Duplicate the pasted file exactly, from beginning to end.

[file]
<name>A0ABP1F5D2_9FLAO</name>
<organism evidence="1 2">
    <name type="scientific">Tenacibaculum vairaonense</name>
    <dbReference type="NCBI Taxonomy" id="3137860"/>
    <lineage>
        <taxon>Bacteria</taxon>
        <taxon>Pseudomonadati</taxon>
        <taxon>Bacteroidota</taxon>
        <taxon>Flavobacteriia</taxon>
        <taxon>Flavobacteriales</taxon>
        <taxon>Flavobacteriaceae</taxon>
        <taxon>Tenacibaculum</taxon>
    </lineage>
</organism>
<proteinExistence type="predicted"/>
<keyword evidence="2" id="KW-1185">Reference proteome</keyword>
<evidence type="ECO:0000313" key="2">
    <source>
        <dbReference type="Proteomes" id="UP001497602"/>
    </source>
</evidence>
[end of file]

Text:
<name>A0ABP1F5D2_9FLAO</name>
<organism evidence="1 2">
    <name type="scientific">Tenacibaculum vairaonense</name>
    <dbReference type="NCBI Taxonomy" id="3137860"/>
    <lineage>
        <taxon>Bacteria</taxon>
        <taxon>Pseudomonadati</taxon>
        <taxon>Bacteroidota</taxon>
        <taxon>Flavobacteriia</taxon>
        <taxon>Flavobacteriales</taxon>
        <taxon>Flavobacteriaceae</taxon>
        <taxon>Tenacibaculum</taxon>
    </lineage>
</organism>
<proteinExistence type="predicted"/>
<keyword evidence="2" id="KW-1185">Reference proteome</keyword>
<evidence type="ECO:0000313" key="2">
    <source>
        <dbReference type="Proteomes" id="UP001497602"/>
    </source>
</evidence>